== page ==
Parable of the Alamo flag and Balangiga bells
By Scott Stroud / email@example.com
March 25, 2011
If the latest attempt to recover the only flag known to have flown at the Alamo in 1836 doesn't remind you of the Bells of Balangiga, maybe it should.
The bells hung at a church in the Philippines until 1901. That's when they were seized by U.S. troops following an especially bloody exchange after the Philippines became an American territory.
The Philippine government and the Catholic Diocese of Borongan want them back. As with the flag that once flew over the Alamo, they've been asking for quite some time.
Just like the New Orleans Greys flag, which Gen. Antonio López de Santa Anna seized and sent back to Mexico after his troops stormed the Alamo, the bells were claimed by the U.S. as war booty.
The Alamo flag is on display in the Museo Nacional de Historia, at Chapultepec Castle in Mexico City. Two of the bells hang at Warren AFB in Cheyenne, Wyo., while the third, according to published reports, stays with the military regiment that captured it. That would be the 9th Infantry Mechanized Regiment of the 2nd Infantry Division, now stationed in Korea.
Lt. Brooke Brzozowske of the Warren AFB public affairs office said it receives at least one inquiry a year about the bells, but she said their return would require congressional approval.
“It seems every year that Congress has said, ‘Nope, we're not giving them back,'” she said.
Texas Rep. John Zerwas, R-Richmond, who revived the Alamo flag fight by sponsoring new legislation directing Gov. Rick Perry's office to negotiate the purchase or lease of the Alamo flag from Mexico, hadn't heard of the Bells of Balangiga.
He wasn't worked up about the contradictory positions, though he chuckled when I mentioned them. He just thinks passions have cooled enough on the Alamo that something can be done about the flag.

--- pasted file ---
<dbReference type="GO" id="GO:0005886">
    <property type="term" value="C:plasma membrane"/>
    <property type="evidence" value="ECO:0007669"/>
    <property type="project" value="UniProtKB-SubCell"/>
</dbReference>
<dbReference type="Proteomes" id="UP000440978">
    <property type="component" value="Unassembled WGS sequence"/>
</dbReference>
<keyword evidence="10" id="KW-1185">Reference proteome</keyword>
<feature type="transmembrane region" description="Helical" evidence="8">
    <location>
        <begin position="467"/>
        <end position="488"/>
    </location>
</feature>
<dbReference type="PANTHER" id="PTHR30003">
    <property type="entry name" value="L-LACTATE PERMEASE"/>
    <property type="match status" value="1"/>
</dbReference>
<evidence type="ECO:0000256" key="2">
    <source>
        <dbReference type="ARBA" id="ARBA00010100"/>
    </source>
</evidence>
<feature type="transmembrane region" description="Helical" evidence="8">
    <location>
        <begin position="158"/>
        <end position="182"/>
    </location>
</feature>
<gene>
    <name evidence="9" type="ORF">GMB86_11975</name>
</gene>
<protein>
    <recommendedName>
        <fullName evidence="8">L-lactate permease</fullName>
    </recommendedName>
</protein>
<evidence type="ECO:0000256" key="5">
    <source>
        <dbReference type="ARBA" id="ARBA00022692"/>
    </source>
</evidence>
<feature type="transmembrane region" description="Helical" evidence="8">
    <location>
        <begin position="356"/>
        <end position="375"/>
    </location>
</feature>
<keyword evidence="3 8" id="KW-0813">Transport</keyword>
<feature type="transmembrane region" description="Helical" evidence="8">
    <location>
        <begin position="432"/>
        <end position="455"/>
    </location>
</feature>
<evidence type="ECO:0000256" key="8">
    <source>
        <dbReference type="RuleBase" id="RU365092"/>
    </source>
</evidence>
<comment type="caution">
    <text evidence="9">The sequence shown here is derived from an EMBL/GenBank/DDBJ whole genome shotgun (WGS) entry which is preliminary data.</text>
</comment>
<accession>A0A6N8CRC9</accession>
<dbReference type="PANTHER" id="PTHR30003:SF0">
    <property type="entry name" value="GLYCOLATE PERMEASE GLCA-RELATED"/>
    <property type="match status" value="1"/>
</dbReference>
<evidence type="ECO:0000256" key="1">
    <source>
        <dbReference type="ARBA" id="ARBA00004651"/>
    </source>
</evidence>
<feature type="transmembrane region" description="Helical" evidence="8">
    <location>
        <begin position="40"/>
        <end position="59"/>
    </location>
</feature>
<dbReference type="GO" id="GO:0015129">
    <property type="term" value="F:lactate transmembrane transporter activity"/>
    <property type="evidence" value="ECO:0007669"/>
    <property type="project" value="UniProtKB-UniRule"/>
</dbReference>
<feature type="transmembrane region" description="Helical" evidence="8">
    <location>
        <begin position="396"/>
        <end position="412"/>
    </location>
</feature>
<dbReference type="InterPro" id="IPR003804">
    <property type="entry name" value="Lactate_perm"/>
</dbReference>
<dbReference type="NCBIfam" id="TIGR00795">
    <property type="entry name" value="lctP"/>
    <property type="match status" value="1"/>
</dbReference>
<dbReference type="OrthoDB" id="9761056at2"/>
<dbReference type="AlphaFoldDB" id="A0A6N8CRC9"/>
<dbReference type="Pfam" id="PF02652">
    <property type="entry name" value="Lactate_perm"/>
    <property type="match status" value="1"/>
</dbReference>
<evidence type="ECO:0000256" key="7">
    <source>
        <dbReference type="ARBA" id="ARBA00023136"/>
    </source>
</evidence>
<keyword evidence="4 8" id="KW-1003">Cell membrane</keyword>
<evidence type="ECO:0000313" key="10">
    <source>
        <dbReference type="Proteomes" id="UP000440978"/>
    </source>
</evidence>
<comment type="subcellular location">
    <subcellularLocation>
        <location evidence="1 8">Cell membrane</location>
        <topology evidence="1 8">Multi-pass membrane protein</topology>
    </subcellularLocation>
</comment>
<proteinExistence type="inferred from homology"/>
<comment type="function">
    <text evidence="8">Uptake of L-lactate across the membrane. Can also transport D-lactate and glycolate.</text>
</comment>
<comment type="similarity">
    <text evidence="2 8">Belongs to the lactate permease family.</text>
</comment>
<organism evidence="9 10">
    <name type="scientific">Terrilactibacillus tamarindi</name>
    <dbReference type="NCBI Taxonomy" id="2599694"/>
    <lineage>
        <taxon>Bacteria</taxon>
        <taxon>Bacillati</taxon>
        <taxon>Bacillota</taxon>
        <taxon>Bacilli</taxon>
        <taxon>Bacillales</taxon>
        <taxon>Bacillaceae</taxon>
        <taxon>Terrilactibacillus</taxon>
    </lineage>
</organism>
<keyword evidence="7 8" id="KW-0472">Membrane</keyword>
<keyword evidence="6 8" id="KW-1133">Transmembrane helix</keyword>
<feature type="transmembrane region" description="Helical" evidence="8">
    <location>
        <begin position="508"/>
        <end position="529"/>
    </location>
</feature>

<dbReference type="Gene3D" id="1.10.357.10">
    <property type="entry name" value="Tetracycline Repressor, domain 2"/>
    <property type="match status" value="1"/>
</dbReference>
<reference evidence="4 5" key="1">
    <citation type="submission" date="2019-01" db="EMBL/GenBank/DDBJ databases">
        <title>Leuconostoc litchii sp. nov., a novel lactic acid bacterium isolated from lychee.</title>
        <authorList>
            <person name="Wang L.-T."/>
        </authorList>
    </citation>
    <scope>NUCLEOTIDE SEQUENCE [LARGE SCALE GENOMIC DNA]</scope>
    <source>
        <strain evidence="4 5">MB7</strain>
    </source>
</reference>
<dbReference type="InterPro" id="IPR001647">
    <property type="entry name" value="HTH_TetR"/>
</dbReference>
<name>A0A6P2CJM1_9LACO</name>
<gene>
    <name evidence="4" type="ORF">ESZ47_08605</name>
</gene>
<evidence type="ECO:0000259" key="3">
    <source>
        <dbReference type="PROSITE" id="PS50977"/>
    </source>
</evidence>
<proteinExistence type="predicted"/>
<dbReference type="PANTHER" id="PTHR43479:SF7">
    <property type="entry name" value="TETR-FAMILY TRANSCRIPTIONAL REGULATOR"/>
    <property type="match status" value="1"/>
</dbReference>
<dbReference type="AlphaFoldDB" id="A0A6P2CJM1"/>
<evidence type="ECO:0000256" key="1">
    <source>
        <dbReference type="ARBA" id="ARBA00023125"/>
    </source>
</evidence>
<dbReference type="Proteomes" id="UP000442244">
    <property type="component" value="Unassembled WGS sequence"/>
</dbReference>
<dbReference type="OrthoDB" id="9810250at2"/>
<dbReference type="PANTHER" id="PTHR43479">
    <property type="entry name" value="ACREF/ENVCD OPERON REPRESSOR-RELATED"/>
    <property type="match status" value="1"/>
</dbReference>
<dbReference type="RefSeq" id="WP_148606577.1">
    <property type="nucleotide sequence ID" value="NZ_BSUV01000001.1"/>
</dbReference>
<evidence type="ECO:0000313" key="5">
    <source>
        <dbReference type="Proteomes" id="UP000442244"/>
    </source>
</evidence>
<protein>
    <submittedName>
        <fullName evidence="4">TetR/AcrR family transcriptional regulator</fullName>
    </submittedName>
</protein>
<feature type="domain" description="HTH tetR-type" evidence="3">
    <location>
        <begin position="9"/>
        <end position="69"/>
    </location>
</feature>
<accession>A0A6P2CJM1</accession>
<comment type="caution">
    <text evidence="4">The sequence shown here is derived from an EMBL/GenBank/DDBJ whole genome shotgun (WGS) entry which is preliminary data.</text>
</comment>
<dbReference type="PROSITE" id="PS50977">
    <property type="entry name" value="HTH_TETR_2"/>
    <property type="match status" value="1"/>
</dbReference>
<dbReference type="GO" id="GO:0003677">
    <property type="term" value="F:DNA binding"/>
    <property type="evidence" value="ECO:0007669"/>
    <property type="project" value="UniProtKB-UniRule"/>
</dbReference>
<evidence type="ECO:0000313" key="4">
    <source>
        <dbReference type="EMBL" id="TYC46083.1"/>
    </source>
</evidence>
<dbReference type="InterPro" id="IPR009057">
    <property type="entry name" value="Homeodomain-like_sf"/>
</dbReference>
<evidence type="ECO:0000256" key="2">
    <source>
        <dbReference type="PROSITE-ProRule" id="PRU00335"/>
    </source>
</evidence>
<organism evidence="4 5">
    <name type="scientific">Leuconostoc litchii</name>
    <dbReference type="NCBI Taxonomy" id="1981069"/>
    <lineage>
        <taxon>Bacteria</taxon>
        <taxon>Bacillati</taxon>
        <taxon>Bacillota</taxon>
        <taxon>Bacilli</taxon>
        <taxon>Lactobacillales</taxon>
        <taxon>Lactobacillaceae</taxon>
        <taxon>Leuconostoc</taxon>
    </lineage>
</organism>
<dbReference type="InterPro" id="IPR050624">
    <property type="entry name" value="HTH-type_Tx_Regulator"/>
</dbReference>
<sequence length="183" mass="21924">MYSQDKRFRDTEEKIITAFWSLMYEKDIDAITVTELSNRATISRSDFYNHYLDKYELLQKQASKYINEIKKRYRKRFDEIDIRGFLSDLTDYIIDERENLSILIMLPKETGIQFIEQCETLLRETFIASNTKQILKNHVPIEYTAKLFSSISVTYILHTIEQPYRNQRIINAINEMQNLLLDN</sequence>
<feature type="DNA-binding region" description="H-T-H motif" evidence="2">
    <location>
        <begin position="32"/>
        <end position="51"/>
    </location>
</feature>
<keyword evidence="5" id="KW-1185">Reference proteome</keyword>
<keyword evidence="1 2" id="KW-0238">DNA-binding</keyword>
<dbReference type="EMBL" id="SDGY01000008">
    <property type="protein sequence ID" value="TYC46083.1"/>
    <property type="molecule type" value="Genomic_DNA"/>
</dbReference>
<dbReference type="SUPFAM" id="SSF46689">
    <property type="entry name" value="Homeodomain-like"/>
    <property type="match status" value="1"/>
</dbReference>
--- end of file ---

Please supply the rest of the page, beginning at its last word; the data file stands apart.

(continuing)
Bruce Winders, the Alamo historian and curator, hadn't heard of the bells, either, but didn't care to take up either fight.
“If everybody starts demanding their lost war trophies, where does it end?” he said. “If they would like to give it back, that's one thing. But we're not saying they're not nice people if they don't give it back.”
That's the kind of reasonable stance that has no place in our current political discourse — which brings me to what makes this fascinating. It's nothing if not an allegory for modern American politics.
Ours is an era in which one president claims broad authority to make war, prompting howls from the other side that he's defying the Constitution. Then an election comes along, the tribes switch roles, and the same thing happens in reverse, more or less.
Other examples of shape-shifting abound — on trade, war, the right of the Senate to hold up nominations or do anything without 60 votes, on runaway government spending. What you say at any given time depends less on what you think than which club you're in.
I'm not trying to defend either side here, at least not right now. Both shamelessly assume we'll forget the last go-round. But it all boils down to which group you're rooting for in the first place — which brings us right back to the flag and the bells.
So we Americans tend to think the Alamo flag should be returned to its rightful owner because it was taken from us. And the bells should stay right where they are because American soldiers earned them with their blood.
Incompatible truths, maybe, but still the kind of thing we hold to be self-evident.
Which says more about our ability to rationalize than our actual powers of firstname.lastname@example.org
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